A city without a slum??? This Eco Trio adventure highlights the reality of the Makoko slum built on the frontage of the Lagos lagoon and Points to feasible ways in which some of their problems can be addressed especially through regenerative planning… This Eco Trio adventure tells more

Road enlargement Amuwo Odofin

A local government should be the closest government to the people but in Nigeria it only has minimal implementation power. This is the experience of the organization Community Conservation and Development Initiatives (CCDI). In their climate change training programmes and various initiatives aimed at building local adaptative capacity for climate change resilience at local government level, they realized that initiatives and planned actions are constrained and hampered by poor land use planning and lack of integration of climate change factors into development agendas. In a participatory research project in Amuwo Odofin Local Government they critically analyzed the scope of actions assigned to local governments compared to state governments on existing land use policies, regulations and laws and developed a participatory risk reduction and management blue print.


Alfa Beach used to be a popular weekend destination for Lagosians, until the ocean washed it away. It destroyed not just a beach, but also the local community’s livelihood and houses. The danger has not subsided: the sea is moving into the land at an alarming pace. How can the people of Okun Alfa cope, and will they be able to organise themselves?


In an effort at expanding the space for discussions on sustainable urban development in Lagos with specific interest on how the new development in Eko Atlantic City can be made to live up to its description as a city of the future, architect and writer Ayodele Arigbabu has created a narrative located in a fictionalized version of the new city, using the experiences of a young girl visiting the city on holiday as an opportunity to learn about the challenges cities face and possible ways of making cities more livable.

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Open City Lagos is a conversation enacted across Lagos and with other cities, with a focus on the day-to-day experiences, grassroots initiatives and new opportunities for development and inclusion. As a project, it was designed as an attempt to re-discover the instances and mechanisms that encourage people from diverse social, ethnic and religious backgrounds to interact and to commonly make use of limited resources with the effect of increasing their personal and collective good.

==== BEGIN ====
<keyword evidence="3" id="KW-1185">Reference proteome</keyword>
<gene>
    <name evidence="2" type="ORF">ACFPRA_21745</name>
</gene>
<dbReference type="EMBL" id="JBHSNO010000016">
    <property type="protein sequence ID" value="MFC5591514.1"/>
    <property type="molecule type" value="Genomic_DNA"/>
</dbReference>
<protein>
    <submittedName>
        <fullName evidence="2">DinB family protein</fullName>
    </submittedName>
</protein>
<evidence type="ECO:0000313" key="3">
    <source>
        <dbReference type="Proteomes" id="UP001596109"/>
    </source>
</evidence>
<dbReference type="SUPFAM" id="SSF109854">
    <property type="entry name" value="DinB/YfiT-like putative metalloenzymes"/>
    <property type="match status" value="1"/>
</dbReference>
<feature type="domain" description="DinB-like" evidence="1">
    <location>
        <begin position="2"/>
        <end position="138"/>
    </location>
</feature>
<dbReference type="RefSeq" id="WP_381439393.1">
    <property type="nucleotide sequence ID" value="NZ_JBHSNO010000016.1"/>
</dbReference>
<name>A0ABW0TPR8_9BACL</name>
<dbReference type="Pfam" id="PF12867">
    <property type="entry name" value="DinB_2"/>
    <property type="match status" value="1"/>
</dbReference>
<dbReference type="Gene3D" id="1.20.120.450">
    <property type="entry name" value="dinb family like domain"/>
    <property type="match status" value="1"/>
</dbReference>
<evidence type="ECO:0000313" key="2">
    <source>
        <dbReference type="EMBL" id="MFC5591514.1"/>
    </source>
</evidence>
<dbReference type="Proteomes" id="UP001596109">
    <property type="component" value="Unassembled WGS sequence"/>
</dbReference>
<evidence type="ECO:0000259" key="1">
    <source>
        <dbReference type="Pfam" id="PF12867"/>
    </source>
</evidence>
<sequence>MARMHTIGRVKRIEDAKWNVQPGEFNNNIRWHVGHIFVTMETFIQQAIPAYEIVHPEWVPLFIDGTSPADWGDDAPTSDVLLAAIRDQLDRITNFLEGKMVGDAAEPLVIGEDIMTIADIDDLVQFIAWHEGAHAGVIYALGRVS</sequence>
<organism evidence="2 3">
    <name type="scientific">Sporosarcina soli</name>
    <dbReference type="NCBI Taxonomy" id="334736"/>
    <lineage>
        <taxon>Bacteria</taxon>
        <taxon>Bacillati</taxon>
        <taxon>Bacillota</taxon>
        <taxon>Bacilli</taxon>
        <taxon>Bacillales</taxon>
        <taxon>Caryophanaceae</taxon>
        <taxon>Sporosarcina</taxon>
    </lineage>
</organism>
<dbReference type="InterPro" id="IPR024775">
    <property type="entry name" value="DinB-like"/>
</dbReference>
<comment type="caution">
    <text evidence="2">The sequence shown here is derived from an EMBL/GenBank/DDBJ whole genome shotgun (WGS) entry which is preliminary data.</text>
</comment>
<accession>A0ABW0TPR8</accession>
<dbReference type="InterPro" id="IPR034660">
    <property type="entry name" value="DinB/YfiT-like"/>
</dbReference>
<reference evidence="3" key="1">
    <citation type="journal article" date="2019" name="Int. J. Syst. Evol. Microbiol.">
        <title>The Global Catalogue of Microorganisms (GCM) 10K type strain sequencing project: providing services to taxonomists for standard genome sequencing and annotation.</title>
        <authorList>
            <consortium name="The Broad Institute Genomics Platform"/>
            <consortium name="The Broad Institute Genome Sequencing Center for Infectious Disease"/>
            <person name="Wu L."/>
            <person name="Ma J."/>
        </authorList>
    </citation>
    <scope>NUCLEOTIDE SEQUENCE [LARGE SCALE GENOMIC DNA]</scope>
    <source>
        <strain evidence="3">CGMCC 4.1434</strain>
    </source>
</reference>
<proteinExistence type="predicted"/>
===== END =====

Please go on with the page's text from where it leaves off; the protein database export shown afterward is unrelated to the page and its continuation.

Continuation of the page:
Makoko Neighborhood Hotspot

The hotspot is an integral part of the Makoko/Iwaya Regeneration plan developed in a participatory approach with the community and local and international professionals. To read more about the colourful opening ceremony and the Makoko/Iwaya Waterfront community

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The Makoko-Iwaya Waterfront regeneration plan is a comprehensive people centered development framework. The major objective is ensuring participation and community ownership. The plan looks at all facets of life and development.

 This plan, if implemented, could turn Makoko/Iwaya community into a worldwide showcase of a sustainable and flood-resilient lifestyle.


It is widely expected that Lagos will become the largest city on the African continent within the next ten to fifteen years, surpassing Cairo. Being a melting pot of numerous Nigerian and West African identities, cultures and religions, Lagos has been offering millions of people dreams and hopes for a more prosperous future. As a coastal city with many of its parts lying just above sea level, Lagos faces the additional and peculiar challenge of flooding. Intelligent and innovative strategies are needed to combine the requirements of economic growth and infrastructure development with sustainable urban governance. 

The Heinrich Böll Foundation runs the Megacity Lagos programme from a liaison office in the City. Cutting across all projects, our partners emphasise the need to include Lagos citizens in urban planning and implementation processes at the local and State Government level. Our aim is to offer a discussion platform where ideas for a sustainable and equitable Lagos can emerge - so that Lagos would be called not only the biggest but also one of the most liveable cities in Africa.


Megacity means mega challenges. This publication looks at answers to Lagos’ pressing questions, such as a rapidly growing population, managing the waste such a huge population produces, adequate and affordable housing at a time when flooding is making land uninhabitable for a substantial part of the year, job creation and transportation. Can Lagos become a model megacity?

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This edition of Perspectives asks, “What are sustainable African cities?”. In so doing, it offers a snapshot of Africa’s urban sustainability challenges, ranging from tensions between heritage and urban renewal.